“Software is the best business opportunity on the planet”
-Joe Liemandt, circa 1988
This is part of my operating manual series opening up the playbook of private equity and company building luminaries. Check out past ones with Mark Leonard, Andrew Wilkinson, Robert F. Smith, John Malone, Felix Dennis and Mike Speiser.
If you are interested in buying, growing, and selling small companies, check out my course & community on it at IndiePE.com.
Who is Joe Liemandt? What is ESW Capital?
Joe Liemandt is the billionaire founder and CEO of Trilogy Software and ESW Capital (short for enterprise software) a holding company that buys software companies. It is essentially Liemandt’s family office funded by his $3 billion fortune.
ESW buys US software companies and turns them into cash machines by replacing employees with closely monitored foreign contract workers paid by the hour.
Before ESW, Liemandt was well known for founding Trilogy Software, a product and sales configuration software company, that was prominent in the 1990s and crashed in the dot com bubble.
What is the scale of ESW today? How many businesses has ESW bought?
Since 2006, ESW has bought more than 100 companies, mostly in the US, with deal sizes ranging from less than a million dollars to at least $460 million.
Crossover, which is the recruiting wing of ESW, has amassed an army of 5,000+ workers in 131 countries from Ukraine to Pakistan to Egypt. They are exporting as many as 150 high-tech jobs every week.
ESW aims to do a deal a week in 2021.
What is the story of Trilogy Software?
Joe Liemandt dropped out of Stanford to start Trilogy Software in 1990, at age 21, against his parents’ wishes.
Trilogy Development Group sold product configuration and sales software to companies like Hewlett-Packard and Boeing. Trilogy became the hot place for young coders to land in the late 1990s on par with eBay and Microsoft.
They were known for a testosterone-fueled work environment and an alcohol-infused mix of long hours and parties. Its programmers were paid like rock stars and partied like them.
Back then coding was a rare and unique skill. Companies like Trilogy, eBay, Apple, and Microsoft were making groundbreaking first versions of everything from Web browsers to e-commerce platforms.
Six years after founding the company Trilogy’s sales were $120 million and Joe was on the cover of Forbes as the youngest self-made person on the Forbes 400, with a net worth of $500 million.
Much of Liemandt’s initial wealth came from spinning off a Trilogy unit called PCOrder.com, which sold thousands of computer parts via the internet to resellers and individuals. In 1999 PCOrder.com went public.
Soon after, Trilogy, which was mostly owned by Liemandt, sold $124 million of PCOrder.com stock in a secondary offering. Liemandt set up other subsidiaries like CarOrder.com, but he was unable to IPO his flagship Trilogy before the internet bubble burst in early 2000.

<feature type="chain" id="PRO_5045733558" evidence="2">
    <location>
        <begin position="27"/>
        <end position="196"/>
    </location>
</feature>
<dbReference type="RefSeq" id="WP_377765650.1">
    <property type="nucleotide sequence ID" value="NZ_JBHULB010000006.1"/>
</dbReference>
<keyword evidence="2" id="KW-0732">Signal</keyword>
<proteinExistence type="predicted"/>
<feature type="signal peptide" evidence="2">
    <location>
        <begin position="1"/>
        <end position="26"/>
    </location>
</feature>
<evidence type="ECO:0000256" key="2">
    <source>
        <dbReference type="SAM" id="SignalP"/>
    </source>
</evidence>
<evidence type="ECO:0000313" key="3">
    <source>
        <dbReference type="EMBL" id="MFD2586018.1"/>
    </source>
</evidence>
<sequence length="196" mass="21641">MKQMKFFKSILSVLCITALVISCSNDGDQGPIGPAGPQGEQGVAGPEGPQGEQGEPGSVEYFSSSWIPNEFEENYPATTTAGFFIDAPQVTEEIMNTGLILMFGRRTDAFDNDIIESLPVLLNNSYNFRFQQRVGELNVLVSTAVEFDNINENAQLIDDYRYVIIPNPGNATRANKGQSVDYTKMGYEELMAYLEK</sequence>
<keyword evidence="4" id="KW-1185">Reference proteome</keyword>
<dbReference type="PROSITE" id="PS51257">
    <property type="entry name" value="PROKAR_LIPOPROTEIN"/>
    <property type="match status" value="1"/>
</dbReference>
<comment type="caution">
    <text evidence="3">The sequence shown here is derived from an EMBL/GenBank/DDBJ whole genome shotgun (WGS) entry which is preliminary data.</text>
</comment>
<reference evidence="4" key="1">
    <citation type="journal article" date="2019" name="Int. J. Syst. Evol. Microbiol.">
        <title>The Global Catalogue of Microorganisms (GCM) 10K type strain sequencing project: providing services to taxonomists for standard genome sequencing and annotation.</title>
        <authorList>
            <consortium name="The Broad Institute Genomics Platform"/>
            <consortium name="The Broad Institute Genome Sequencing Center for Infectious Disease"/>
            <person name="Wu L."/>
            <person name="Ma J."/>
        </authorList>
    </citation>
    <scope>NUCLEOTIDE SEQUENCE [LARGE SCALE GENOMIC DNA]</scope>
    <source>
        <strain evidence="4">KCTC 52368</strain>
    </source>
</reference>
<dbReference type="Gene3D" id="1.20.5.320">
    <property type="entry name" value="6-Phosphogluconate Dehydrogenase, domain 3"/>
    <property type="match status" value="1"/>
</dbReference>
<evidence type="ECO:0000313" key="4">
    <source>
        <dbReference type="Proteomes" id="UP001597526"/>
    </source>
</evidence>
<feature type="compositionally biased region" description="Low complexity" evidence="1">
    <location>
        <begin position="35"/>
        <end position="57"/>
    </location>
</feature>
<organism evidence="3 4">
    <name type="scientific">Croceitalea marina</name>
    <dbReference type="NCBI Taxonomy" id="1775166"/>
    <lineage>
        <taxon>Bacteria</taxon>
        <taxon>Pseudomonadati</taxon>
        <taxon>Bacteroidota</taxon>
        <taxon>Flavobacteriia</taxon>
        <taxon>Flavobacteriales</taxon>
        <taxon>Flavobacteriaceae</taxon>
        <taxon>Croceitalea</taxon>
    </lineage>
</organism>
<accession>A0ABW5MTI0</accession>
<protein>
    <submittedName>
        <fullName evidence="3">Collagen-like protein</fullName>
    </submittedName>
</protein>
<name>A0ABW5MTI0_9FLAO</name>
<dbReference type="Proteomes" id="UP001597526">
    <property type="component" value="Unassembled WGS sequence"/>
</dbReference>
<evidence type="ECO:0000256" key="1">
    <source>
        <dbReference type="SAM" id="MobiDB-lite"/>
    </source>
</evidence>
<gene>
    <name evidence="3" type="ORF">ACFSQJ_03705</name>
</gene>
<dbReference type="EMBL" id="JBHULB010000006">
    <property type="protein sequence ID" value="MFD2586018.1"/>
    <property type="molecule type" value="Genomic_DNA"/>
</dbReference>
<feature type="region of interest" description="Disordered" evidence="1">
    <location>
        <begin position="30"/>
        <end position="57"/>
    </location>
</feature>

When the dot com bubble popped, Liemandt dropped off The Forbes 400, stopped giving press interviews, outsourced Trilogy’s U.S. workforce, and took his public company private. He bought back the shares of PCOrder that Trilogy didn’t own at $6 each, for $32 million.
Why did Joe Liemandt start ESW Capital?
Joe had long admired Charles Wang of Computer Associates, who had become a billionaire by methodically buying enterprise software companies, including Liemandt’s father’s in 1987, cutting costs, and controlling big industry segments.
After the .com market crash of 2000, Liemandt consolidated control of Trilogy and went to work. Trilogy still produced cash thanks to its software maintenance contracts, particularly with auto manufacturers like Ford. It also had software patents.
In 2006 Trilogy bought Versata, a beaten-down data management software outfit, for $3.3 million. After the deal closed, Versata merged parts of Trilogy into the company, and Liemandt began using Versata for acquisitions and to sue companies like Sun Microsystems, Sears, and Toyota for infringing on Trilogy’s various software patents.
Versata, part of ESW, launched a flurry of patent lawsuits between 2006 and 2013. Most of the cases were settled. But some went to trial. In 2011 a federal jury delivered a $391 million judgment to Versata in a patent case it filed against the German software giant SAP. The case was ultimately settled during SAP’s appeals. Liemandt’s other legal wins, plus income from his remaining software contracts, provided ample firepower for buying software companies.
What else is known about Joe Liemandt?
Joe Liemndat’s father, Gregory, worked directly under legendary GE executive Jack Welch, and the Liemandts vacationed with the Welches.
After his father left GE to be CEO of a mainframe software company in Dallas in 1983, Liemandt began programming but also took an interest in entrepreneurship, frequently reading the business plans his father brought home.
As a Stanford economics major, he was determined to create the kind of business that either Jack Welch or his father would want to buy.